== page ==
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* Yes, the article refers to the “comptroller”, but as far as I know the correct pronunciation is always “controller” and so it should be spelled.

The ways a cabinet can be terminated

There is a literature in political science on government (cabinet) termination in parliamentary democracies. This is not a review of that literature. Rather, it is an accounting of three recent cases that illustrate different ways that a government in a parliamentary democracy can end.

We can have a party based on an electoral majority that seeks a fresh mandate. That is, a party–or bloc of parties running together in the election– that has won a majority of seats, but, for strategic reasons, decides to hold an early election. Exhibit: Japan. Prime Minister Shinzo Abe (Liberal Democratic Party) announced a snap election on 18 November, despite about two years remaining on the term and a comfortable majority won in the 2012 election. The election will be 14 December.

We can have a coalition government, formed by bargaining among multiple parties after an election, which holds a majority of seats. The parties might have a falling out over one or more policy issues, and the parties break up the government rather than resolve their differences within it. Exhibit: Israel. On 2 December, Prme Minister Benjamin Netanyahu fired two ministers, each of whom heads a party that was in his coalition: Finance Minister Yair Lapid (of the Yesh Atid party) and Justice Minister Tzipi Livni (of HaTnua). The firing, which meant the breakup of the coalition, followed weeks of rancor over the budget and a bill backed particularly by another coalition partner, the Jewish Home party, that critics (including the ceremonial president) said would elevate the state’s Jewish character over its democratic character. New elections will be 17 March.

We can have a minority cabinet, in which the party or parties holding ministerial positions do not hold a majority of parliamentary seats, with no available backing from among the non-governmental parties in parliament, and which fails to get the support needed to pass its budget. Exhibit: Sweden. On 3 December, the minority center-left government of Prime Minister Stefan Lofven lost a budget vote, 153-182, and announced there would be a snap election. The wild card here was the Sweden Democrats, a far-right or “populist” party that neither Lofven nor the center-right opposition wanted to be seen to deal with following elections that were held less than three months ago. When the center-right would not back the budget, the government effectively lost its right to continue governing. A new election is expected to be set for 22 March.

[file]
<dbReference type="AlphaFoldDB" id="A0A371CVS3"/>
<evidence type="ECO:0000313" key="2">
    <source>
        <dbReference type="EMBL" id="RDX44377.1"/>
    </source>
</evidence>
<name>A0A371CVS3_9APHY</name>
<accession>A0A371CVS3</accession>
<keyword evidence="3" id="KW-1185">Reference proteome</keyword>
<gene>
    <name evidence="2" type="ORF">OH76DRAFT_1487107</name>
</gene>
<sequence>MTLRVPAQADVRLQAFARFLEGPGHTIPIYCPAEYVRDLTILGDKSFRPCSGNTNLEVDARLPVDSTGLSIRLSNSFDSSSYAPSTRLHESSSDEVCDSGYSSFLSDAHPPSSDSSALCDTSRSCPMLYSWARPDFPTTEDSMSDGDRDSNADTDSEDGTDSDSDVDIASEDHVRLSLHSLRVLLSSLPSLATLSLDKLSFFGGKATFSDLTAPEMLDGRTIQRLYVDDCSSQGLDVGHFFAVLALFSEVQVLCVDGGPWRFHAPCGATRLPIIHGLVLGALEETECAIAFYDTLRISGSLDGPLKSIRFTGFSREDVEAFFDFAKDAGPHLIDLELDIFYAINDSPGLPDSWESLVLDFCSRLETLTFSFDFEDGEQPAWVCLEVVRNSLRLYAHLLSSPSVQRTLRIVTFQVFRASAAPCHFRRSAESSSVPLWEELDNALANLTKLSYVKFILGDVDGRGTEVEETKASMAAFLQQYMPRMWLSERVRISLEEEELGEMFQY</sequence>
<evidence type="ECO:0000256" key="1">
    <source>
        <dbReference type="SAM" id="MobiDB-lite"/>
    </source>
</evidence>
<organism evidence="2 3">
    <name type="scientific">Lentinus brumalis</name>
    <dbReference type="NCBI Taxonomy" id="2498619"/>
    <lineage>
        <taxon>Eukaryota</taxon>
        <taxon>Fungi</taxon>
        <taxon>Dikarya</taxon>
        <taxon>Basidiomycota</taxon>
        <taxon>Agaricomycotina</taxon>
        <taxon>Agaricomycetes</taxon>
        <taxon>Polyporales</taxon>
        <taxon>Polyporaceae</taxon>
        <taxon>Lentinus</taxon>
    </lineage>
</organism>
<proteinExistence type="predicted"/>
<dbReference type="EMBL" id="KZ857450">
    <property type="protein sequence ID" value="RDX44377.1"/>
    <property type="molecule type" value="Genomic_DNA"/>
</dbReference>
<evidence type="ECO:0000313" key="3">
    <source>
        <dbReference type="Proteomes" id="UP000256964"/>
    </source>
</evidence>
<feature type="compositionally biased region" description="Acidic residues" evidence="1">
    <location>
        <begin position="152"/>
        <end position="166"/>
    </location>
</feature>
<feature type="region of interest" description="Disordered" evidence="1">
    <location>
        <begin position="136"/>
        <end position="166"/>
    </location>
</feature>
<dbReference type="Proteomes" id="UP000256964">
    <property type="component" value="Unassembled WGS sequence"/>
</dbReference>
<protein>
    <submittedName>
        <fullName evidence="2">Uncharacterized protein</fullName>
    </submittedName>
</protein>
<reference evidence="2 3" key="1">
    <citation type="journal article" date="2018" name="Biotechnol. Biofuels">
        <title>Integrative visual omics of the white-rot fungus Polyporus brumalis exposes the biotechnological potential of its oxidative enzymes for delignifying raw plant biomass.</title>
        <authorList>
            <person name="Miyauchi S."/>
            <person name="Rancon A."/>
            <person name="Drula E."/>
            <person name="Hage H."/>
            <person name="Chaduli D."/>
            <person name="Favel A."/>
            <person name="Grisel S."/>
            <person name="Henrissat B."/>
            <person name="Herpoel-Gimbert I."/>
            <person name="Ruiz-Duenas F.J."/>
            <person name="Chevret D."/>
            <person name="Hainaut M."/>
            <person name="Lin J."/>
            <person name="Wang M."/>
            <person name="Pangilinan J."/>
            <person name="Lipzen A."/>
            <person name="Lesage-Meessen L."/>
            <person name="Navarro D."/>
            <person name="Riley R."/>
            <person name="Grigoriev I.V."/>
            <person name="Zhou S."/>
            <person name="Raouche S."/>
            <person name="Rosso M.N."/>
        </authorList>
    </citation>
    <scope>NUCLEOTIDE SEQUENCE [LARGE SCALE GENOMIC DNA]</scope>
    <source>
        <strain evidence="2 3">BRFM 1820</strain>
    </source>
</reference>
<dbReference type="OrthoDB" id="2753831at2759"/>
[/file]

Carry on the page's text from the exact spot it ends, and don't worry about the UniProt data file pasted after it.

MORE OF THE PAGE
One could say that these were listed not only in chronological order, but in reverse order of “necessity”. There was no reason why Japan needed an early election–its government has a solid majority. The Israeli election call is also not exactly necessary–the parties whose leaders Netanyahu fired were not in anything like open rebellion even if they were in policy disagreement (which is, after all, natural in coalitions). It was, however, a coalition that the PM himself clearly never wanted, and was forced upon him by the election results in early 2013 and the bargaining stances of other parties (specifically, Yesh Atid and Jewish Home). Polls show the potential of a much stronger right-wing bloc in a new election. So, it is an opportunistic call, but arguably less unnecessary than Japan’s. The Swedish situation, on the other hand, is one of real deadlock.

Of all these countries, the one that has the lowest tendency towards early elections is Sweden, even though minority governments are quite common there. Usually, however, they have had a fairly reliable “outside” party to back them on budgets or other confidence matters. Israel has frequent early elections–although this one will be earlier than any in years–and usually has oversized governments (meaning containing more parties than actually needed to have a parliamentary majority–such as the just-collapsed one). Japan usually has electoral-majority governments, but has had many early elections, including the famous one of 2005, also called by a government that had a secure election-based majority, but wanted (and got) a bigger one to push through reforms blocked by intra-party resistance.

All these great examples of early elections in parliamentary systems, and it wasn’t even my teaching quarter for any of my comparative democracy courses.